South Downs National Park planning decision at Cuckmere Haven reversed at Judicial Review!

In March we reported that the National Park ignored their own policies and legal obligations “to conserve and enhance” in giving the go-ahead to intrusive works at Seven Sisters cliffs!

At a Judicial Review hearing on 25th June 2021, the High Court overturned the proposed reconstruction and extension of sea defences which threatened the internationally important chalk reef at Cuckmere Haven. Sussex Wildlife Trust, with guidance from the Environmental Law Foundation, applied for a Judicial Review of the Planning Authority’s decision in February to approve the proposals. In response to their legal action, South Downs National Park Authority and the Cuckmere Haven SOS organisation have agreed that there was a failure to carry out an Environmental Impact Assessment, which is a required part of this type of decision-making process. Read more.

For a copy of the High Court Decision which quashed the SDNPA permission click below:

One thought on “South Downs National Park planning decision at Cuckmere Haven reversed at Judicial Review!

  1. Common sense prevails. Why did it take a legal challenge to achieve this? For nearly 100 years people fought for better protection of the South Downs, having to endure damage and destruction, finally celebrating in the confirmed designation as a National Park, the highest level of UK landscape protection, in 2009.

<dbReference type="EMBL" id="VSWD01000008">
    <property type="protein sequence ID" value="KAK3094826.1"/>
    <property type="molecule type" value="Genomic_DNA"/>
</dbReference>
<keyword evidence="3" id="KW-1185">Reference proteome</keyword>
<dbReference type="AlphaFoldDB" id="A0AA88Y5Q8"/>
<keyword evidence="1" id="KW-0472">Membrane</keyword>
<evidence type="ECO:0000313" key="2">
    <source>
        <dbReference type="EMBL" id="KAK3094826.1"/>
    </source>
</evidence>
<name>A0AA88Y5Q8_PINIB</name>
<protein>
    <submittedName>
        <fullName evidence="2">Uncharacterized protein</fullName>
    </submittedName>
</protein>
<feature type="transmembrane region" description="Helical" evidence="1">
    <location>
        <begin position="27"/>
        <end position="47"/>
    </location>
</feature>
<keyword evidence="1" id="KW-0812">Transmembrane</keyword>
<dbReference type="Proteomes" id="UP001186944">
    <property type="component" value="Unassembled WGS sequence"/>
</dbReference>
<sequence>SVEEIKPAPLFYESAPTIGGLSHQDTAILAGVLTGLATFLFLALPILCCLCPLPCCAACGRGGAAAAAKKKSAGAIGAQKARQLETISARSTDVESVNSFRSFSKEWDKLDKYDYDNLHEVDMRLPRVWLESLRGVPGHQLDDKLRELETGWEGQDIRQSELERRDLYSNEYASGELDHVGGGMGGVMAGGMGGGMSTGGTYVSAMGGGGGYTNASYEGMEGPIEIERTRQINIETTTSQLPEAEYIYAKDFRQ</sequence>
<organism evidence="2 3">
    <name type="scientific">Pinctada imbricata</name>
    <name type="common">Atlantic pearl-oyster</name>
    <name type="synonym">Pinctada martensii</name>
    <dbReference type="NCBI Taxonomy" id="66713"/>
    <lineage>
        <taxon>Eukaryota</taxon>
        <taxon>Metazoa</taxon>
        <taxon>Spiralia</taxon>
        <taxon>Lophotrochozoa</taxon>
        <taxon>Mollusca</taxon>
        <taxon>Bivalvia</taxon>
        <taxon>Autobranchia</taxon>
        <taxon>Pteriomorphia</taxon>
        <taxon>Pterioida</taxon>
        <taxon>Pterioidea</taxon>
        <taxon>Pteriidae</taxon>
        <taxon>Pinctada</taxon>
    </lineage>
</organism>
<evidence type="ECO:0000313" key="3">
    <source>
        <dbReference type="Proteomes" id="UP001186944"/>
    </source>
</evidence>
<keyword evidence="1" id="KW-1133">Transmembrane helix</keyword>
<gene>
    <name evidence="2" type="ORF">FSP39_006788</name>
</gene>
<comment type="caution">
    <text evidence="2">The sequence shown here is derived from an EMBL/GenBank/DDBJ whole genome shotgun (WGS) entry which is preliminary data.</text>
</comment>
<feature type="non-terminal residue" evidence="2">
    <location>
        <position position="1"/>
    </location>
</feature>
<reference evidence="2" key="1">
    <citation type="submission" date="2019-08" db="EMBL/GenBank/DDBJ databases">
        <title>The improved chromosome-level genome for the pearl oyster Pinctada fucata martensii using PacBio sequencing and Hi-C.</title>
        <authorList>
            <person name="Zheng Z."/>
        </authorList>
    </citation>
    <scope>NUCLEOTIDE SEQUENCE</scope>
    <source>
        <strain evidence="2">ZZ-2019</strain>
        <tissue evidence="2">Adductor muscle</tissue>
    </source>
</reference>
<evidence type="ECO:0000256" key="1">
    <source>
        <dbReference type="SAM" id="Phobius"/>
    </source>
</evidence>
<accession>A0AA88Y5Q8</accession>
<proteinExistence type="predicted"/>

Questions are being rightly asked over the ethos of the National Park Authority (NPA) with such suspect decisions being made. It’s reassuring that the legal system is upholding that protection afforded to the South Downs, even if the NPA isn’t.

    With increasing climate change extreme weather events and rising sea levels, these cottages are fast nearing the end of their lives. Like Birling Gap, just west of here on this Sussex Heritage Coast, as the chalk cliffs erode nearer to each cottage in turn, so they need to be removed. Alternatively, as one of these holiday homes is owned by a multi-millionaire and there is a charity set up to raise public funds for saving our seashore (SOS) cottages they could be rebuilt a little further inland, giving the owners the opportunity for a more authentic-looking and better constructed little ex-coastguard cottage terrace.

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